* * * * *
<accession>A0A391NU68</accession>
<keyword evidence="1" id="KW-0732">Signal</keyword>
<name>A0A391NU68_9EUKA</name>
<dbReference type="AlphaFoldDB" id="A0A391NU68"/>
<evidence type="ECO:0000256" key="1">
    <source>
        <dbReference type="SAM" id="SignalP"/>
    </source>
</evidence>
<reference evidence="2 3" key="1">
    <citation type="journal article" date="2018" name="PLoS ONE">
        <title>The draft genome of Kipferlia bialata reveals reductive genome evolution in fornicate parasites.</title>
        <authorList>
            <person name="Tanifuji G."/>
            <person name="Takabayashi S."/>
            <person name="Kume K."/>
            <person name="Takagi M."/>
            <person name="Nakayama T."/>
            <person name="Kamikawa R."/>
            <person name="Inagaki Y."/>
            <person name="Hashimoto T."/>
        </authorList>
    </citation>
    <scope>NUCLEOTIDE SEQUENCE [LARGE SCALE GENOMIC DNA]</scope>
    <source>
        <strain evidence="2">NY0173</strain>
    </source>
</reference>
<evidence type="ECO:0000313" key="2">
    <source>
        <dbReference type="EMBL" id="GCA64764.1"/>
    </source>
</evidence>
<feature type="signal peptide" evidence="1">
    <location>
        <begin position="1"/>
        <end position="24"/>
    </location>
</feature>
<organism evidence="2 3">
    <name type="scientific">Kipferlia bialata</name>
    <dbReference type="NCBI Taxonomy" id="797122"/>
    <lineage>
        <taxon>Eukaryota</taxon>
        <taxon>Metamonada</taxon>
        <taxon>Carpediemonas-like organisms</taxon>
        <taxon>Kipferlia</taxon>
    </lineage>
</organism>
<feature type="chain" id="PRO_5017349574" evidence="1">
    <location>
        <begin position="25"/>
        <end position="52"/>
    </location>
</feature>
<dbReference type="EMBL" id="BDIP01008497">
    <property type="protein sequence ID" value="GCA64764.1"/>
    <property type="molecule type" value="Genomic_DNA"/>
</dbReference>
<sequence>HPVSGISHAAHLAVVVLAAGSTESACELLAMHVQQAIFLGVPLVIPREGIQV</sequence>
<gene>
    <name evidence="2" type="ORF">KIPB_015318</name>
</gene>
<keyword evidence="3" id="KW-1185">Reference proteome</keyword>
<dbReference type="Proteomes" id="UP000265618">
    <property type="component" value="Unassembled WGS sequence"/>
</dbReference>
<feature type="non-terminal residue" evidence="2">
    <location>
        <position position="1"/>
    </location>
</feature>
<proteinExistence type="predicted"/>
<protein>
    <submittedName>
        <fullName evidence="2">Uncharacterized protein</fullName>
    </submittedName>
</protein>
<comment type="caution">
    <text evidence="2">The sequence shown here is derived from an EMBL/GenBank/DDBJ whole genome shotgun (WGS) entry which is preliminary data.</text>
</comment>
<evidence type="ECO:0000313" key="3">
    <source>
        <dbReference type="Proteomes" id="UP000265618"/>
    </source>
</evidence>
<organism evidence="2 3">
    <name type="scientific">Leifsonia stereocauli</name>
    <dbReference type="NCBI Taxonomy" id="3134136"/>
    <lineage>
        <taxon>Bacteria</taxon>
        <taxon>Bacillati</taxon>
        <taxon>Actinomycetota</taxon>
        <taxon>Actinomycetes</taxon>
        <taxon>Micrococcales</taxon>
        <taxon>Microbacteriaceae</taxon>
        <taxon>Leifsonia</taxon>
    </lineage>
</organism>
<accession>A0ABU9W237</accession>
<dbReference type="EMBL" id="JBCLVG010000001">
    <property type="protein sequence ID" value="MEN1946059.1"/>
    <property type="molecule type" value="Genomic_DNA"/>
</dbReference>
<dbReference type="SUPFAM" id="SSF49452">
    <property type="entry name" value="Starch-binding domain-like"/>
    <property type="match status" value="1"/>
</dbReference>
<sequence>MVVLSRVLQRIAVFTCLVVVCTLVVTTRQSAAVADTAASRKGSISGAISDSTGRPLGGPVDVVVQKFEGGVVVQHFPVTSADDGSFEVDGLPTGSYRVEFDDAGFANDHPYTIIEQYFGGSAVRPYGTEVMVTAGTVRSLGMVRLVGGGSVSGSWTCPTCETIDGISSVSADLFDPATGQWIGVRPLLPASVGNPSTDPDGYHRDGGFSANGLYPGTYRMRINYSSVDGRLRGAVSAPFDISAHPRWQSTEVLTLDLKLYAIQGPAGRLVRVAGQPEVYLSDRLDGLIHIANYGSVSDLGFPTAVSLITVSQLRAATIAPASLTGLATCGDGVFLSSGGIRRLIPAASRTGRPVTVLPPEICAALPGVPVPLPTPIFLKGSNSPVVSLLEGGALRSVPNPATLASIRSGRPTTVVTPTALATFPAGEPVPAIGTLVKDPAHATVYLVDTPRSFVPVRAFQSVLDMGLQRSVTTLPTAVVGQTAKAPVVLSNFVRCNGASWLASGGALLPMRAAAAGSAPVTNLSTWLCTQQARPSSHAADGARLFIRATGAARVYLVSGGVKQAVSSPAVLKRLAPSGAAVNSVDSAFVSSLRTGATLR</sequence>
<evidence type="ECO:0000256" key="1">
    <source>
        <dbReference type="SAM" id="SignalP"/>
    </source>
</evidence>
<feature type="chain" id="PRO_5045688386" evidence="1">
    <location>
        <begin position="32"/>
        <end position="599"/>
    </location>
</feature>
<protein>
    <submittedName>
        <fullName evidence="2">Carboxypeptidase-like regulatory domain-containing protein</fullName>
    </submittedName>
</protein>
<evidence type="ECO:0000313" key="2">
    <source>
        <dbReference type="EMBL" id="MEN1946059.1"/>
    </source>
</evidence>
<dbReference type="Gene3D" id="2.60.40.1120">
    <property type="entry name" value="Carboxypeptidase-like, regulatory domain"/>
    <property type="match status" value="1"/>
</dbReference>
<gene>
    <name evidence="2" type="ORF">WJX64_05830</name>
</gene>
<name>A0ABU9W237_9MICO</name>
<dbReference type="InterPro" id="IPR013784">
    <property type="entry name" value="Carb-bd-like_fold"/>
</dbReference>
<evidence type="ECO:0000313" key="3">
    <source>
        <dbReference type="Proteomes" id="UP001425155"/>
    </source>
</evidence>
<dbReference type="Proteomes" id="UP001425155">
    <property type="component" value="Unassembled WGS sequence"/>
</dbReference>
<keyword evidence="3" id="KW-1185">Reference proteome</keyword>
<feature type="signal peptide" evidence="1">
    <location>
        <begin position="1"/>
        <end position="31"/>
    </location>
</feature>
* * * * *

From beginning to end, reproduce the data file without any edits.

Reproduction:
<accession>A0A391NU68</accession>
<keyword evidence="1" id="KW-0732">Signal</keyword>
<name>A0A391NU68_9EUKA</name>
<dbReference type="AlphaFoldDB" id="A0A391NU68"/>
<evidence type="ECO:0000256" key="1">
    <source>
        <dbReference type="SAM" id="SignalP"/>
    </source>
</evidence>
<reference evidence="2 3" key="1">
    <citation type="journal article" date="2018" name="PLoS ONE">
        <title>The draft genome of Kipferlia bialata reveals reductive genome evolution in fornicate parasites.</title>
        <authorList>
            <person name="Tanifuji G."/>
            <person name="Takabayashi S."/>
            <person name="Kume K."/>
            <person name="Takagi M."/>
            <person name="Nakayama T."/>
            <person name="Kamikawa R."/>
            <person name="Inagaki Y."/>
            <person name="Hashimoto T."/>
        </authorList>
    </citation>
    <scope>NUCLEOTIDE SEQUENCE [LARGE SCALE GENOMIC DNA]</scope>
    <source>
        <strain evidence="2">NY0173</strain>
    </source>
</reference>
<evidence type="ECO:0000313" key="2">
    <source>
        <dbReference type="EMBL" id="GCA64764.1"/>
    </source>
</evidence>
<feature type="signal peptide" evidence="1">
    <location>
        <begin position="1"/>
        <end position="24"/>
    </location>
</feature>
<organism evidence="2 3">
    <name type="scientific">Kipferlia bialata</name>
    <dbReference type="NCBI Taxonomy" id="797122"/>
    <lineage>
        <taxon>Eukaryota</taxon>
        <taxon>Metamonada</taxon>
        <taxon>Carpediemonas-like organisms</taxon>
        <taxon>Kipferlia</taxon>
    </lineage>
</organism>
<feature type="chain" id="PRO_5017349574" evidence="1">
    <location>
        <begin position="25"/>
        <end position="52"/>
    </location>
</feature>
<dbReference type="EMBL" id="BDIP01008497">
    <property type="protein sequence ID" value="GCA64764.1"/>
    <property type="molecule type" value="Genomic_DNA"/>
</dbReference>
<sequence>HPVSGISHAAHLAVVVLAAGSTESACELLAMHVQQAIFLGVPLVIPREGIQV</sequence>
<gene>
    <name evidence="2" type="ORF">KIPB_015318</name>
</gene>
<keyword evidence="3" id="KW-1185">Reference proteome</keyword>
<dbReference type="Proteomes" id="UP000265618">
    <property type="component" value="Unassembled WGS sequence"/>
</dbReference>
<feature type="non-terminal residue" evidence="2">
    <location>
        <position position="1"/>
    </location>
</feature>
<proteinExistence type="predicted"/>
<protein>
    <submittedName>
        <fullName evidence="2">Uncharacterized protein</fullName>
    </submittedName>
</protein>
<comment type="caution">
    <text evidence="2">The sequence shown here is derived from an EMBL/GenBank/DDBJ whole genome shotgun (WGS) entry which is preliminary data.</text>
</comment>
<evidence type="ECO:0000313" key="3">
    <source>
        <dbReference type="Proteomes" id="UP000265618"/>
    </source>
</evidence>
<organism evidence="2 3">
    <name type="scientific">Leifsonia stereocauli</name>
    <dbReference type="NCBI Taxonomy" id="3134136"/>
    <lineage>
        <taxon>Bacteria</taxon>
        <taxon>Bacillati</taxon>
        <taxon>Actinomycetota</taxon>
        <taxon>Actinomycetes</taxon>
        <taxon>Micrococcales</taxon>
        <taxon>Microbacteriaceae</taxon>
        <taxon>Leifsonia</taxon>
    </lineage>
</organism>
<accession>A0ABU9W237</accession>
<dbReference type="EMBL" id="JBCLVG010000001">
    <property type="protein sequence ID" value="MEN1946059.1"/>
    <property type="molecule type" value="Genomic_DNA"/>
</dbReference>
<dbReference type="SUPFAM" id="SSF49452">
    <property type="entry name" value="Starch-binding domain-like"/>
    <property type="match status" value="1"/>
</dbReference>
<sequence>MVVLSRVLQRIAVFTCLVVVCTLVVTTRQSAAVADTAASRKGSISGAISDSTGRPLGGPVDVVVQKFEGGVVVQHFPVTSADDGSFEVDGLPTGSYRVEFDDAGFANDHPYTIIEQYFGGSAVRPYGTEVMVTAGTVRSLGMVRLVGGGSVSGSWTCPTCETIDGISSVSADLFDPATGQWIGVRPLLPASVGNPSTDPDGYHRDGGFSANGLYPGTYRMRINYSSVDGRLRGAVSAPFDISAHPRWQSTEVLTLDLKLYAIQGPAGRLVRVAGQPEVYLSDRLDGLIHIANYGSVSDLGFPTAVSLITVSQLRAATIAPASLTGLATCGDGVFLSSGGIRRLIPAASRTGRPVTVLPPEICAALPGVPVPLPTPIFLKGSNSPVVSLLEGGALRSVPNPATLASIRSGRPTTVVTPTALATFPAGEPVPAIGTLVKDPAHATVYLVDTPRSFVPVRAFQSVLDMGLQRSVTTLPTAVVGQTAKAPVVLSNFVRCNGASWLASGGALLPMRAAAAGSAPVTNLSTWLCTQQARPSSHAADGARLFIRATGAARVYLVSGGVKQAVSSPAVLKRLAPSGAAVNSVDSAFVSSLRTGATLR</sequence>
<evidence type="ECO:0000256" key="1">
    <source>
        <dbReference type="SAM" id="SignalP"/>
    </source>
</evidence>
<feature type="chain" id="PRO_5045688386" evidence="1">
    <location>
        <begin position="32"/>
        <end position="599"/>
    </location>
</feature>
<protein>
    <submittedName>
        <fullName evidence="2">Carboxypeptidase-like regulatory domain-containing protein</fullName>
    </submittedName>
</protein>
<evidence type="ECO:0000313" key="2">
    <source>
        <dbReference type="EMBL" id="MEN1946059.1"/>
    </source>
</evidence>
<dbReference type="Gene3D" id="2.60.40.1120">
    <property type="entry name" value="Carboxypeptidase-like, regulatory domain"/>
    <property type="match status" value="1"/>
</dbReference>
<gene>
    <name evidence="2" type="ORF">WJX64_05830</name>
</gene>
<name>A0ABU9W237_9MICO</name>
<dbReference type="InterPro" id="IPR013784">
    <property type="entry name" value="Carb-bd-like_fold"/>
</dbReference>
<evidence type="ECO:0000313" key="3">
    <source>
        <dbReference type="Proteomes" id="UP001425155"/>
    </source>
</evidence>
<dbReference type="Proteomes" id="UP001425155">
    <property type="component" value="Unassembled WGS sequence"/>
</dbReference>
<keyword evidence="3" id="KW-1185">Reference proteome</keyword>
<feature type="signal peptide" evidence="1">
    <location>
        <begin position="1"/>
        <end position="31"/>
    </location>
</feature>